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Right, because what players really want is a bloated economic system. Simple is good. You don't need a developer wasting time coming up with lame gimmicks to control the economy on farmable/craftable goods. What's the point of the game if going out and fighting things for drops is replaced by canvasing the globe for the best price from an NPC? What's the point of farming/crafting anything to sell if the game itself is going to undercut you from a vendor? Vendors ideally exist to normalize the prices on essentials; repairs, extremely basic consumables, etc. There's no harm in having nifty bits on vendors here and there, but to involve NPC vendors on the scale you're talking about is ludicrous.


Oh yeah, you mean just like in FFXI, when everything was stable and there was no one whatsoever, not a soul, not even one person ever throwing the system out of whack.

And you COMPLETELY right, why should developers ever try to improve their games over the last. They should just re-release FFXI with a new paint job. Or better yet, FF2 with a new skin, people will be happy with it. /end sarcasm
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#37 Mar 20 2010 at 5:33 PM Rating: Decent
VayMasters wrote:
Quote:
Right, because what players really want is a bloated economic system. Simple is good. You don't need a developer wasting time coming up with lame gimmicks to control the economy on farmable/craftable goods. What's the point of the game if going out and fighting things for drops is replaced by canvasing the globe for the best price from an NPC? What's the point of farming/crafting anything to sell if the game itself is going to undercut you from a vendor? Vendors ideally exist to normalize the prices on essentials; repairs, extremely basic consumables, etc. There's no harm in having nifty bits on vendors here and there, but to involve NPC vendors on the scale you're talking about is ludicrous.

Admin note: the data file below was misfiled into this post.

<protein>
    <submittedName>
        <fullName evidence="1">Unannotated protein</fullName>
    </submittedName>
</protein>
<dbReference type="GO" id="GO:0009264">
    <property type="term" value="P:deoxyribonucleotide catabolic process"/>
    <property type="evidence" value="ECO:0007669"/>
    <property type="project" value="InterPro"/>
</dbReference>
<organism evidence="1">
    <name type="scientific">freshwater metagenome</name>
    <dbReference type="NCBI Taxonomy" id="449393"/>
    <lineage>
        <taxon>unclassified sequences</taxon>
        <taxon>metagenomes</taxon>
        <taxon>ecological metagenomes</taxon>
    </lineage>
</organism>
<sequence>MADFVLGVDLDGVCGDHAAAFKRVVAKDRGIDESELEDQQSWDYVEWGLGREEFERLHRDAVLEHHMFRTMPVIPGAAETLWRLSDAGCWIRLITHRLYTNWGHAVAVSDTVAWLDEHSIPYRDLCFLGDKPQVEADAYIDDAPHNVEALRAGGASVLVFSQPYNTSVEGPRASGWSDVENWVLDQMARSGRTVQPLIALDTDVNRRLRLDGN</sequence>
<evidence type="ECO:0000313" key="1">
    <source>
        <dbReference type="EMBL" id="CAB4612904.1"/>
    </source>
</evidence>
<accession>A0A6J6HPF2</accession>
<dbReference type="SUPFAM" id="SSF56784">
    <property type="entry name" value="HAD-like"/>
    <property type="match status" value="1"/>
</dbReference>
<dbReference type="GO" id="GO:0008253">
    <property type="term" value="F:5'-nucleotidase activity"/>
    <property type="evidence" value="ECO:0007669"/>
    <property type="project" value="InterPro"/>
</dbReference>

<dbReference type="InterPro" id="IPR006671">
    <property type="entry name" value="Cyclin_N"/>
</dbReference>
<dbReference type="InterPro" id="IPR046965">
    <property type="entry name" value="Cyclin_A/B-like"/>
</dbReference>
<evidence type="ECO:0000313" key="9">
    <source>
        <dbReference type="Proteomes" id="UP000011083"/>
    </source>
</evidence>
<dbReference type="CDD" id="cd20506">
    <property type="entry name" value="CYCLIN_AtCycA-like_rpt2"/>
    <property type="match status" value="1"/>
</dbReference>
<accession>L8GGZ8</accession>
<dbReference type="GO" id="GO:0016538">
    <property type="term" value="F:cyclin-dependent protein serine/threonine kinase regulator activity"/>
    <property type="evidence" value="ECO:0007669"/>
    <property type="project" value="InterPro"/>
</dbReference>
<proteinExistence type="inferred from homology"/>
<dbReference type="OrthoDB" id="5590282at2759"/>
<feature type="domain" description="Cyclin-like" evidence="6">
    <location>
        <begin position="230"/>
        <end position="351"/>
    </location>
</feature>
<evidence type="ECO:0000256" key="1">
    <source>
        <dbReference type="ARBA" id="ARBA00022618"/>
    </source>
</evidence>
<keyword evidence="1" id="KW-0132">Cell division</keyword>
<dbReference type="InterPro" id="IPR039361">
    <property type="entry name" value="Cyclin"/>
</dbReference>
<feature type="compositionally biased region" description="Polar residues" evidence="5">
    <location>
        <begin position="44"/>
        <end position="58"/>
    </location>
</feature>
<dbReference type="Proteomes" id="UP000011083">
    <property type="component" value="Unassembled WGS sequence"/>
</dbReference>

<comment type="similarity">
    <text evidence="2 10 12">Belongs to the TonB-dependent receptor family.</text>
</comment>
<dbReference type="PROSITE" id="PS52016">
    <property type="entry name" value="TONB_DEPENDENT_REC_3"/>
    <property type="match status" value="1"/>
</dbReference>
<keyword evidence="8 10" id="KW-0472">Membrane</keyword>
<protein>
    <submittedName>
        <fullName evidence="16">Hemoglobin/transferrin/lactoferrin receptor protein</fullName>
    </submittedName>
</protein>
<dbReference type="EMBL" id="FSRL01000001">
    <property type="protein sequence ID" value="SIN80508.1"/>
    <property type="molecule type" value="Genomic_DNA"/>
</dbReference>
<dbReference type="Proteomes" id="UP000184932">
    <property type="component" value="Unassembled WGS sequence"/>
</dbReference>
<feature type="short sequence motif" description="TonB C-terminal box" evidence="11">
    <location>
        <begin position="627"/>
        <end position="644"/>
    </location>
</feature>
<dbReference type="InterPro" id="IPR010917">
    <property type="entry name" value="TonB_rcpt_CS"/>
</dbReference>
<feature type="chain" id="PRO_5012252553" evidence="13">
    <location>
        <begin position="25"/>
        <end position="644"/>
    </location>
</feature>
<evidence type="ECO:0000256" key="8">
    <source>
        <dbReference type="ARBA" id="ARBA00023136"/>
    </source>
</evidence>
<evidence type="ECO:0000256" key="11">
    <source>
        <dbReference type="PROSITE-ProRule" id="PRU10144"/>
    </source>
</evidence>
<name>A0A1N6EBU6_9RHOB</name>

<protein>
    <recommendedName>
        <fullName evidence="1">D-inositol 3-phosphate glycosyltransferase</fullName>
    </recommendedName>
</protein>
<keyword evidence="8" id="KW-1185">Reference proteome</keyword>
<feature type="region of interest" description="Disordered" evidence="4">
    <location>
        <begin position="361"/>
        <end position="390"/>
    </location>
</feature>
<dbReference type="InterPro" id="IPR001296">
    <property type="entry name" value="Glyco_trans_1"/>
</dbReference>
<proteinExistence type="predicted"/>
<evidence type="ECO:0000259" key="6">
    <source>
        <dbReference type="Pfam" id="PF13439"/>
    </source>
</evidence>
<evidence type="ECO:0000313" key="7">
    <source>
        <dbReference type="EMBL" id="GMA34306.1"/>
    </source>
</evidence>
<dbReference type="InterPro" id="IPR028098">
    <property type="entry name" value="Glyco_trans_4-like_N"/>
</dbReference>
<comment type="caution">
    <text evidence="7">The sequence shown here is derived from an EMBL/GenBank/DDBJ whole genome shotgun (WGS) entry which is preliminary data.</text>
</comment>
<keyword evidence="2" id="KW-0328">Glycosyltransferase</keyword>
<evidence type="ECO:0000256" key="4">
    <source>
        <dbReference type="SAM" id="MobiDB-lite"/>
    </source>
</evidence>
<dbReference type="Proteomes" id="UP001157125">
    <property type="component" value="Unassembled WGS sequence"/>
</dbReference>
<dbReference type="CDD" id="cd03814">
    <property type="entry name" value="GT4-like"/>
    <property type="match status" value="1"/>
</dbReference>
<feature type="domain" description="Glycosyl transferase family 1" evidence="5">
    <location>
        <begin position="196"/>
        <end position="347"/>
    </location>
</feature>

Oh yeah, you mean just like in FFXI, when everything was stable and there was no one whatsoever, not a soul, not even one person ever throwing the system out of whack.

And you COMPLETELY right, why should developers ever try to improve their games over the last. They should just re-release FFXI with a new paint job. Or better yet, FF2 with a new skin, people will be happy with it. /end sarcasm


You know that there are MMOs other than FFXI, yes? And the issues you're complaining about are largely non-existent in those MMOs outside of RMT influence, yes? So maybe instead of coming up with hair-brained schemes that can only promote a broken economy you'd pause and ask yourself what is happening in those other games compared to FFXI and why, oh why, they have reasonably healthy, stable economies without the "illusion" of a player driven market bolstered by putting anything/everything worth buying or selling into the hands of an NPC to regulate the prices.

Less defensiveness, more thought.
#38 Mar 20 2010 at 6:41 PM Rating: Default